Kal Penn of 'Harold & Kumar' at convention: killing it or buzzkill?

Actor Kal Penn – stoner Kumar in the 'Harold & Kumar' movies – will host the livestreaming of Obama's speech on Thursday night. His appearance at the DNC on Tuesday was well-received.

Scott Applewhite/AP
Actor Kal Penn addresses the Democratic National Convention in Charlotte, N.C., Tuesday.

Is Kal Penn – the actor who plays Kumar in the "Harold & Kumar" movies – a breakout star of the Democratic National Convention?

His speech to delegates Tuesday was very well received, a fact that got swamped by all the attention devoted to Michelle Obama after she appeared later in the day. Of course, Mr. Penn’s a professional, so it should not be a surprise that he was fairly smooth. In the address he noted that besides making movies he has worked in the White House Office of Public Engagement under President Obama.

“My favorite job was having a boss who gave the order to take out bin Laden – and who’s cool with all of us getting gay-married. Thank you, invisible man in the chair for that.”

You understand the “invisible man” reference, right? He’s taking a dig there at Clint Eastwood, whose speech to an invisible Mr. Obama was one of the highlights of the Republican National Convention. Or lowlights, depending on whether you thought it was odd.

Anyway, the partisan Democratic crowd loved it, and now he’s a Twitter star, with everybody discussing his speech under the hashtag he asked them to use, #sexyface.

He also made fun of the profanity-prone Rahm Emmanuel, a former Obama chief and current mayor of Chicago, who also spoke Tuesday.

“I really enjoyed listening to Rahm’s speech. But he’s a mayor now, so he can’t use four-letter words,” said Penn.

OK, maybe that’s funnier if you’ve heard Emmanuel swear, because it is terrifying when he’s on a roll.

Penn’s getting highlighted at the DNC in part because he’s hosting the livestream of Obama’s speech on Thursday night, and they’re trying to build traffic. In that sense his appearance was like a network TV ad for an upcoming show. The Obama campaign Tuesday released an ad in which Obama places a phone call to tell someone he’s counting on them. Cut to Harold and Kumar, aka actors John Cho and Penn, in character.

“Who was that?” asks Harold.

“The president,” says Kumar.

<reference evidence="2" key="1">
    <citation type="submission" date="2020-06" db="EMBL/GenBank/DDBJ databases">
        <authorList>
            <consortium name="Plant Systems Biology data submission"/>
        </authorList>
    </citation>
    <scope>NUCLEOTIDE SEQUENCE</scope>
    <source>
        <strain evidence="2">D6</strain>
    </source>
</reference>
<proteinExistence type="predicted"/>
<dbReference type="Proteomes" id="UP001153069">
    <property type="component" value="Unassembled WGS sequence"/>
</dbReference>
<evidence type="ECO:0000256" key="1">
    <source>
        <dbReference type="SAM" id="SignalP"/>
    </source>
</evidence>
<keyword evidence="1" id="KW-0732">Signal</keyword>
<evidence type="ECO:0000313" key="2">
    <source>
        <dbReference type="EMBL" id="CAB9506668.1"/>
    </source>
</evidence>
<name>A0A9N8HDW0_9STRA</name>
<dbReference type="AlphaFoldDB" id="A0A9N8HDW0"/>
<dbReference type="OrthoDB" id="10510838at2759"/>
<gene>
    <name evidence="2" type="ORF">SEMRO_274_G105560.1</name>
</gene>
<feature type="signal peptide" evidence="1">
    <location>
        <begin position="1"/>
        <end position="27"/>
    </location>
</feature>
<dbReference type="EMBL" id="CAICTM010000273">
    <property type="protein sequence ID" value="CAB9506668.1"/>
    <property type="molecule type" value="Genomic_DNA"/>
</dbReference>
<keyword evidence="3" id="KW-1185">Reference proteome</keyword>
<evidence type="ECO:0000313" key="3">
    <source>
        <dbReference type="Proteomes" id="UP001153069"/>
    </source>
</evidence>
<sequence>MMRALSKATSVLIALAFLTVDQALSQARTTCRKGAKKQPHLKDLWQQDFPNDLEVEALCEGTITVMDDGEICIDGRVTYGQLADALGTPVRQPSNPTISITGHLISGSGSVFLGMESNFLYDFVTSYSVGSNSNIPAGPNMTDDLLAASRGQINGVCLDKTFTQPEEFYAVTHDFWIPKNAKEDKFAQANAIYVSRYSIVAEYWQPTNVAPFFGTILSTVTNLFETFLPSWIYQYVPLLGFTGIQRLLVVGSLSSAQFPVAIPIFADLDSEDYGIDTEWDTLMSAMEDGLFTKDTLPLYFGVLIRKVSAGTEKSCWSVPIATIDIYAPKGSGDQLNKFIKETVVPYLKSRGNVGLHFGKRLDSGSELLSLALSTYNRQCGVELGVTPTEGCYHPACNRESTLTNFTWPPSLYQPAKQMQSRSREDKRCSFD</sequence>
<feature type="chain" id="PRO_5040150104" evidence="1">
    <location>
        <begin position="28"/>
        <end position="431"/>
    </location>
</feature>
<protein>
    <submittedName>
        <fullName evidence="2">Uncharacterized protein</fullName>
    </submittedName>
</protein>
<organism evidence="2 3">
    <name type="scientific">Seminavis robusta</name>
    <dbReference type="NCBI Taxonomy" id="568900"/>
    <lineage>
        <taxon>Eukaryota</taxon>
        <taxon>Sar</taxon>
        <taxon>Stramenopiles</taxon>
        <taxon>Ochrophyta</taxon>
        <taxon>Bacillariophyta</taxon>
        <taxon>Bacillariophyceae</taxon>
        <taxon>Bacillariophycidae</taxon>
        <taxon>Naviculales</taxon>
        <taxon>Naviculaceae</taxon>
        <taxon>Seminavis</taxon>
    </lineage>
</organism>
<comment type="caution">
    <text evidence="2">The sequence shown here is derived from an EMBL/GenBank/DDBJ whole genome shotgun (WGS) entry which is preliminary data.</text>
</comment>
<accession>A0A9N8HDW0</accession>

“Sweet,” says Harold. Then they both laugh at a cartoon they’re watching, and the ad cuts again, to a promotion of the livestream.

We’ve noted this is pretty edgy, in that Harold and Kumar are stoners in their movies, and they’re acting pretty, uh, out of it in the ad. Didn’t Obama used to belong to a “Choom gang” that smoked a lot of pot? Do they care if that comes up again?

Apparently not, because Penn’s back with another video released Wednesday. OK, it’s more of a clip, and he’s not pretending to be stoned. He’s interviewing VP Joe Biden, and he says to Joe, “There are a lot of pictures of you with your aviators on, and people love them. Do you have them on you right now?

Biden then pulls a pair of aviator-style sunglasses out from under his suit jacket.

“I tell you what, I’ve been wearing these since I was 17 years old,” says the Veep.

“I have mine,” replies Penn. “So for our friends on the Internet, thank you very much.”

They both put on their sunglasses, then they fist bump. Cut to an ad for a full-length interview between the pair that’s set to air prior to Obama’s Thursday acceptance speech.

OK, first Penn pretended to be a stoner, now he’s yucking it up with a VP who gets criticized for being a bit of a loose cannon – what’s going on here? The Obama team needs all the youth vote it can get, obviously, and they’re doing all they can to get the under-30 crowd energized. Still, it’s edgy, at least by the old standards of presidential campaigning.

You've read  of  free articles. Subscribe to continue.

Dear Reader,

About a year ago, I happened upon this statement about the Monitor in the Harvard Business Review – under the charming heading of “do things that don’t interest you”:

“Many things that end up” being meaningful, writes social scientist Joseph Grenny, “have come from conference workshops, articles, or online videos that began as a chore and ended with an insight. My work in Kenya, for example, was heavily influenced by a Christian Science Monitor article I had forced myself to read 10 years earlier. Sometimes, we call things ‘boring’ simply because they lie outside the box we are currently in.”

If you were to come up with a punchline to a joke about the Monitor, that would probably be it. We’re seen as being global, fair, insightful, and perhaps a bit too earnest. We’re the bran muffin of journalism.

But you know what? We change lives. And I’m going to argue that we change lives precisely because we force open that too-small box that most human beings think they live in.

The Monitor is a peculiar little publication that’s hard for the world to figure out. We’re run by a church, but we’re not only for church members and we’re not about converting people. We’re known as being fair even as the world becomes as polarized as at any time since the newspaper’s founding in 1908.

We have a mission beyond circulation, we want to bridge divides. We’re about kicking down the door of thought everywhere and saying, “You are bigger and more capable than you realize. And we can prove it.”

If you’re looking for bran muffin journalism, you can subscribe to the Monitor for $15. You’ll get the Monitor Weekly magazine, the Monitor Daily email, and unlimited access to CSMonitor.com.